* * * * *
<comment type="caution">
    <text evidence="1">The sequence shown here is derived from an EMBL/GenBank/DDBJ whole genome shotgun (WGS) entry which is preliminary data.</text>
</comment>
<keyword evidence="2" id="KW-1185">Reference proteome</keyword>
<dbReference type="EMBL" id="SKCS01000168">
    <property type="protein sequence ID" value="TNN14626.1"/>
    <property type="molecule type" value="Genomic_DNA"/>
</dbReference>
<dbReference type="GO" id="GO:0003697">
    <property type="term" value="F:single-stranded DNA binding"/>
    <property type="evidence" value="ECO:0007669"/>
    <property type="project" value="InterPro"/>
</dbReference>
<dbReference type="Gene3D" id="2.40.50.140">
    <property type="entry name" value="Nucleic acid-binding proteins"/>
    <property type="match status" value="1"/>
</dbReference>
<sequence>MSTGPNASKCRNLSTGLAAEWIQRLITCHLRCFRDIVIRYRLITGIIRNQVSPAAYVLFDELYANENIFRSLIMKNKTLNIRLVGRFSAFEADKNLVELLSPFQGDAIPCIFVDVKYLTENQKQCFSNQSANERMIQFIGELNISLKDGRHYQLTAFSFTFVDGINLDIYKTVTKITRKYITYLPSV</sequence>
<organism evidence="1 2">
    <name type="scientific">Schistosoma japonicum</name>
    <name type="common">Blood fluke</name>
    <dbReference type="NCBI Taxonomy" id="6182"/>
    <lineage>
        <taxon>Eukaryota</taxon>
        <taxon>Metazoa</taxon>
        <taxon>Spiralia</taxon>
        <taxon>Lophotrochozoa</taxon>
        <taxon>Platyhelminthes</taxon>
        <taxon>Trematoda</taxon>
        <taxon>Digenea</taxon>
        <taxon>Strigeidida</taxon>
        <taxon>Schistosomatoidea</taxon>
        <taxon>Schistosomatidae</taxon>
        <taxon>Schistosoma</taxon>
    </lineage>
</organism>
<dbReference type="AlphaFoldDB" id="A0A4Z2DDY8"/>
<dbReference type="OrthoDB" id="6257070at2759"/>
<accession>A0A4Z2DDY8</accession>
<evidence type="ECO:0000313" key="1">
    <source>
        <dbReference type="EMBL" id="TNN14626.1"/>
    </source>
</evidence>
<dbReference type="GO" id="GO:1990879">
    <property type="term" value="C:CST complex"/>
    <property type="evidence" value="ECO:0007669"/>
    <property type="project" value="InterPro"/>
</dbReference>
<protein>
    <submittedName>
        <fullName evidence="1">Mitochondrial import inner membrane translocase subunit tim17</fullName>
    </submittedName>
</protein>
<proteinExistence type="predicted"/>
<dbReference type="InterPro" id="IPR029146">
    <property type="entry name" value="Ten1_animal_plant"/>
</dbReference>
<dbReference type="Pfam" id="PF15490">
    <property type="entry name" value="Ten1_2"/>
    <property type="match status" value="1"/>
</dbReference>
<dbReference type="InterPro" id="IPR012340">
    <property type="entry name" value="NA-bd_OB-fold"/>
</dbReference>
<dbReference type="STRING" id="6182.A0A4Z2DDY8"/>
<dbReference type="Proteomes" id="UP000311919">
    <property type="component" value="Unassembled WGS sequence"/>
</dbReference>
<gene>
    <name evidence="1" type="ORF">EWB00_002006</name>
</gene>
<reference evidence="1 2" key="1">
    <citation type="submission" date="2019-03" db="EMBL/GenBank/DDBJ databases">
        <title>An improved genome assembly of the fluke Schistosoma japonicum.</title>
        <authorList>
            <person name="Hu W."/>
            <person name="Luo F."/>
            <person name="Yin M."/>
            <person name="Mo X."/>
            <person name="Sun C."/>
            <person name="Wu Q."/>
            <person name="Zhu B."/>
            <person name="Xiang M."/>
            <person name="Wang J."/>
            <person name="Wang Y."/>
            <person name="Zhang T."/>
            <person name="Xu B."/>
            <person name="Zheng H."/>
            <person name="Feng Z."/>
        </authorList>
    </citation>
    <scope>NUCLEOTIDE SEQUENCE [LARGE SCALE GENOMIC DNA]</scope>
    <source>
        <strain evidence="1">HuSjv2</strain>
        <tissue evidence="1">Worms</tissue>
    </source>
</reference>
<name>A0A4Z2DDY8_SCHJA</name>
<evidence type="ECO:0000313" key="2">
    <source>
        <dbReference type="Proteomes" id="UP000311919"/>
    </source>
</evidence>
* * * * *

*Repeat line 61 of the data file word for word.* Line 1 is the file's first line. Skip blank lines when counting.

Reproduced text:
    <property type="match status" value="1"/>